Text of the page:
I admit up front this is an odd question, and it won't kill me if I never get an authoritative answer, but it's been bugging me. My car's stereo has an LCD display that gives the artist's name in fairly large letters and the track title below that in smaller letters. It can only display so many letters of course, and so it has to truncate most names and titles. But it truncates text differently in its daytime and nighttime modes. Why does it do that?
The car's daytime mode shows black letters against a white background. (It's not really white, it's just... blank I guess, but I'll use white for simplicity's sake). But when it's dark outside it flips to a nighttime display mode that reverses white letters out of a black background.
I noticed this mainly because I've been listening to Donald Fagen's most recent solo record, Sunken Condos (which is really good stuff by the way - song snippets here
) in my car a lot. And I noticed that in daytime mode the LCD display truncates him to "Donald Fag." And I thought, well that's inappropriate.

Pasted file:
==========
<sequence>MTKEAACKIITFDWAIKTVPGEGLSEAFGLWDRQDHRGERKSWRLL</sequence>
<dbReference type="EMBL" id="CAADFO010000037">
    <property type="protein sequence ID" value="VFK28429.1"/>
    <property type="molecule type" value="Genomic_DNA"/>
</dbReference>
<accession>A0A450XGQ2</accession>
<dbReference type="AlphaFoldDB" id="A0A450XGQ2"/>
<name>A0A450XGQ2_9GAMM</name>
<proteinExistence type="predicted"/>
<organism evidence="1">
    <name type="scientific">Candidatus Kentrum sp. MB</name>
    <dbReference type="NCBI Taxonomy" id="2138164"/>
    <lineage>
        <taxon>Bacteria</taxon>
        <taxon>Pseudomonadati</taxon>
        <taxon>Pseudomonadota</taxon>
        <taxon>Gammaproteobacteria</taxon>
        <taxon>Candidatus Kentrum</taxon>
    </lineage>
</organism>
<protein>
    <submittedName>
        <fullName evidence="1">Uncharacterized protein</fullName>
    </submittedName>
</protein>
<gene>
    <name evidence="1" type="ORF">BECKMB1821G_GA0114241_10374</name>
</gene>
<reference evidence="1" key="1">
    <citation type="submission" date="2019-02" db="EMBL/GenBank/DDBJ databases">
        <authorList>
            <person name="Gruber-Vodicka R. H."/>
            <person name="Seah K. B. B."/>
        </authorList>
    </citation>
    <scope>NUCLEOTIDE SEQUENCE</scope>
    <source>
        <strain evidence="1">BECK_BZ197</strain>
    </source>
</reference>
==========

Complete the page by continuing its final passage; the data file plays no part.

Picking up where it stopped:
But here's the odd part. When I pull into a parking garage, or something switches the display into nighttime mode, his name now truncates as "Donald Fage." Which, of course, is a brand of yogurt. Donald Fagen can't catch a break from my car. But the point is that it's not just flipping all the pixels when it switches modes. It's actually displaying text differently, showing more letters in the same space.
Why can it do that? Why couldn't it show that extra "e" in daytime mode? Is there any research to suggest that we don't need as much stroke weight for letters when they're reversed out of a dark background, and so it can make the letters narrower while maintaining readability? Basically, why would designers make the display do anything more complicated than just flipping the pixels?